An official version of the 5 September 1974 show at Los Angeles' Universal Amphitheatre, mixed by Tony Visconti in 2016, was first released as Cracked Actor (Live Los Angeles '74), a 3-LP set, for Record Store Day on 22 April 2017. The set was later released on CD and digital formats in June 2017.


Tour dates

  • Two concerts were performed on 16 June in Toronto.
Date City Country Venue Attendance
North America (First Leg)
14 June 1974 Montreal Canada Montreal Forum 18,500/18,500
15 June 1974 Ottawa Ottawa Civic Centre 10,000/10,000
16 June 1974 Toronto O'Keefe Centre 3,191/3,191
17 June 1974 Rochester United States Rochester Community War Memorial 12,000/12,000
18 June 1974 Cleveland Public Auditorium 20,000/20,000
19 June 1974
20 June 1974 Toledo Toledo Sports Arena 6,500/6,500
22 June 1974 Detroit Cobo Hall 22,000/22,000
23 June 1974
24 June 1974 Trotwood Hara Arena 5,500/5,500
25 June 1974 Cincinnati Cincinnati Gardens
26 June 1974 Pittsburgh Syria Mosque 7,400/7,400
27 June 1974
28 June 1974 Charleston Charleston Civic Center 12,000/12,000
29 June 1974 Nashville Nashville Municipal Auditorium 10,000/10,000
30 June 1974 Memphis Mid-South Coliseum 9,875/10,085
1 July 1974 Atlanta Fox Theatre 4,665/4,665
2 July 1974 Tampa Curtis Hixon Hall 5,350/5,350
3 July 1974 Casselberry Seminole Turf Club 2,450/2,450
5 July 1974 Charlotte Park Center 3,500/3,500
6 July 1974 Greensboro Greensboro Coliseum 23,000/23,000
7 July 1974 Norfolk Norfolk Scope 13,800/13,800
8 July 1974 Upper Darby Tower Theater 18,384/18,384
9 July 1974
10 July 1974
11 July 1974
12 July 1974
13 July 1974
14 July 1974 New Haven New Haven Coliseum 11,000/11,000
16 July 1974 Boston Music Hall 3,500/3,500
17 July 1974 Yarmouth Cape Cod Coliseum
19 July 1974 New York City Madison Square Garden 40,000/40,000
20 July 1974
North America (Second Leg)
2 September 1974 Los Angeles United States Universal Amphitheatre 43,323
3 September 1974
4 September 1974
5 September 1974
6 September 1974
7 September 1974
8 September 1974
11 September 1974 San Diego San Diego Sports Arena 14,800/14,800
13 September 1974 Tucson Tucson Convention Center 2,200/2,200
14 September 1974 Phoenix Arizona Veterans Memorial Coliseum 16,000/16,000
15 September 1974 Anaheim Anaheim Convention Center 15,000/15,000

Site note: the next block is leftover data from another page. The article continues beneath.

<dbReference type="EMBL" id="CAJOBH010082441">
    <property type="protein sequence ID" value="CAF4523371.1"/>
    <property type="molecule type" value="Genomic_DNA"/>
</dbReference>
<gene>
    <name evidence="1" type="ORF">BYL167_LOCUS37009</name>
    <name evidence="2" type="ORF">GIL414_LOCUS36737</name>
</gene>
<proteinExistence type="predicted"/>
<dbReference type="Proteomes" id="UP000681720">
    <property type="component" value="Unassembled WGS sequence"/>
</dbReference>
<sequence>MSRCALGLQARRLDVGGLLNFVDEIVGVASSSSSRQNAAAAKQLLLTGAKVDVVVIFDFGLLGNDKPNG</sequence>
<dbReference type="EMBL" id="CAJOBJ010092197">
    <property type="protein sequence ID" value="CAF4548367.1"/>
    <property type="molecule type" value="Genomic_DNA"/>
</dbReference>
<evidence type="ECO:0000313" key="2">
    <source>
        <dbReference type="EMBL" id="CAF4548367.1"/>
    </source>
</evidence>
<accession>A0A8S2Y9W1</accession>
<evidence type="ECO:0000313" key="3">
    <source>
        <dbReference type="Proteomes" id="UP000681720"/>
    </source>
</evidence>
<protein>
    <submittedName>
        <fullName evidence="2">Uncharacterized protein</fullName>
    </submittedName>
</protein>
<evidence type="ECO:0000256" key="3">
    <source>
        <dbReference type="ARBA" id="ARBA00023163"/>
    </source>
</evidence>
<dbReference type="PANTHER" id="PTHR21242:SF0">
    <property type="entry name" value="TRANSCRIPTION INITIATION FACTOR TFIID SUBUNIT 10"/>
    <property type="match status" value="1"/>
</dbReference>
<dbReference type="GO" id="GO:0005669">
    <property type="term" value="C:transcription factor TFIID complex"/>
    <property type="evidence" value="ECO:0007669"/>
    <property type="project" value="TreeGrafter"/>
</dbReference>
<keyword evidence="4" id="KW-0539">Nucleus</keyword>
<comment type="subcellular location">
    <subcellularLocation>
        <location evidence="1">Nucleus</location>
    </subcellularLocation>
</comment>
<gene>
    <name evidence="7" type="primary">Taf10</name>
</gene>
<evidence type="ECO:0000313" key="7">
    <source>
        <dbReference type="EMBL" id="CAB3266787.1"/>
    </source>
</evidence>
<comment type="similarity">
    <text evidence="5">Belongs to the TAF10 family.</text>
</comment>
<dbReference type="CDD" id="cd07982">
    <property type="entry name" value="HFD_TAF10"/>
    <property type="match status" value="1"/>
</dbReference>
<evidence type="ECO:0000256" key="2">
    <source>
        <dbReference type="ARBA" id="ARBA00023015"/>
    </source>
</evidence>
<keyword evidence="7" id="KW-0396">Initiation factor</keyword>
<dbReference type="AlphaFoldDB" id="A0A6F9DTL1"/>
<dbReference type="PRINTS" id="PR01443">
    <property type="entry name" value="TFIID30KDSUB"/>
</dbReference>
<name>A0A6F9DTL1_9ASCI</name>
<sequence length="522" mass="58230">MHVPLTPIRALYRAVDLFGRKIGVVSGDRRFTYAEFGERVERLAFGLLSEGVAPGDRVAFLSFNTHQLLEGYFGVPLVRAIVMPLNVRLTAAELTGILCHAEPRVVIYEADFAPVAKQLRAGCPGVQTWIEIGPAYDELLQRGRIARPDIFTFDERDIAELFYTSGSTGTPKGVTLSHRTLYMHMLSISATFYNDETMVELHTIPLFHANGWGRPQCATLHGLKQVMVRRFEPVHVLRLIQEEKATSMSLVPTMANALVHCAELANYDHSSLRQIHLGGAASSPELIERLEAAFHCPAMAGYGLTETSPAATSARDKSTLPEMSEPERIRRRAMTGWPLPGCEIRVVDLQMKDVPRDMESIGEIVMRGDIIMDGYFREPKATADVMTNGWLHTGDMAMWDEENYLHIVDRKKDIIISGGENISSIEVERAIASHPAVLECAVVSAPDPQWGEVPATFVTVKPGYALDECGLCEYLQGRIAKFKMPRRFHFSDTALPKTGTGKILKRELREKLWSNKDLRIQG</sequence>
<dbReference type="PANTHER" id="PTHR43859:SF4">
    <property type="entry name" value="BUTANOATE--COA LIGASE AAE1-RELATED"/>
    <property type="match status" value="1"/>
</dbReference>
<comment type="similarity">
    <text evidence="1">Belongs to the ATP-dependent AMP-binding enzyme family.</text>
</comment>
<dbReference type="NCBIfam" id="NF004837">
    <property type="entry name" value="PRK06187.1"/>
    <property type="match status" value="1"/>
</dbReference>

16 September 1974
North America (Third Leg)
5 October 1974 Saint Paul United States Saint Paul Civic Center 18,000/18,000
6 October 1974
8 October 1974 Indianapolis Indiana Convention Center 20,000/22,000
10 October 1974 Madison Dane County Coliseum
11 October 1974 10,300/10,300
13 October 1974 Milwaukee MECCA Arena 12,700/12,700
15 October 1974 Detroit Michigan Palace Theater 20,250/20,250
16 October 1974
17 October 1974
18 October 1974
19 October 1974
20 October 1974
21 October 1974 Chicago Arie Crown Theater
22 October 1974 8,500/8,500
23 October 1974
28 October 1974 New York City Radio City Music Hall 41,720/41,720
29 October 1974
30 October 1974
31 October 1974
1 November 1974
2 November 1974
3 November 1974
6 November 1974 Cleveland Public Auditorium 10,000/10,000
8 November 1974 Buffalo War Memorial Stadium 37,500/37,500
11 November 1974 Landover Capital Centre 21,000/21,000
14 November 1974 Boston Music Hall 10,500/10,500
15 November 1974
16 November 1974
18 November 1974 Philadelphia The Spectrum 18,000/18,000
19 November 1974 Pittsburgh Pittsburgh Civic Arena 18,240/18,240
24 November 1974 Philadelphia The Spectrum
25 November 1974 18,000/18,000
28 November 1974 Memphis Mid-South Coliseum 10,000/10,000
30 November 1974 Nashville Nashville Municipal Auditorium 9,700/9,700
1 December 1974 Atlanta Omni Coliseum 18,000/18,000



  1. ^ a b c d Kamp, Thomas (1985), David Bowie: The Wild-Eyed Boy 1964–1984 (1st ed.), O'Sullivan, Woodside & Co.
  2. ^ Federal Reserve Bank of Minneapolis. "Consumer Price Index (estimate) 1800–". Retrieved 2 January 2019.
  3. ^ a b c d Edwards, Henry; Zanetta, Tony (1986), Stardust: The David Bowie Story, ISBN 0-07-072797-X
  4. ^ "David Bowie Opens Up – A Little" by Scott Isler, Musician Magazine, August 1987, pp 60-73
  5. ^ Albrecht, Leslie (24 August 2016). "Former David Bowie Set Designer Keeps Park Slope Building Dripping with Art". Archived from the original on 14 September 2016. Retrieved 29 August 2016.
  6. ^ Cascone, Sarah (12 January 2016). "Take a Peek at David Bowie's Idiosyncratic Art Collection". Artnet News. Retrieved 14 January 2016.
  7. ^ Clarke, Tina (1990), "David Bowie: Ornament – Oddity – Artist – Survivor", Elle, archived from the original on 16 July 2001
  8. ^ Morse, Steve (July–August 1987), "David Bowie (Cover Story)", In Fashion magazine, 3 (10): 151, 153
  9. ^
  10. ^ "David Bowie 1974-09-05 Los Angeles, A Portrait In Flesh (remix) SQ -9 |". Retrieved 13 February 2017.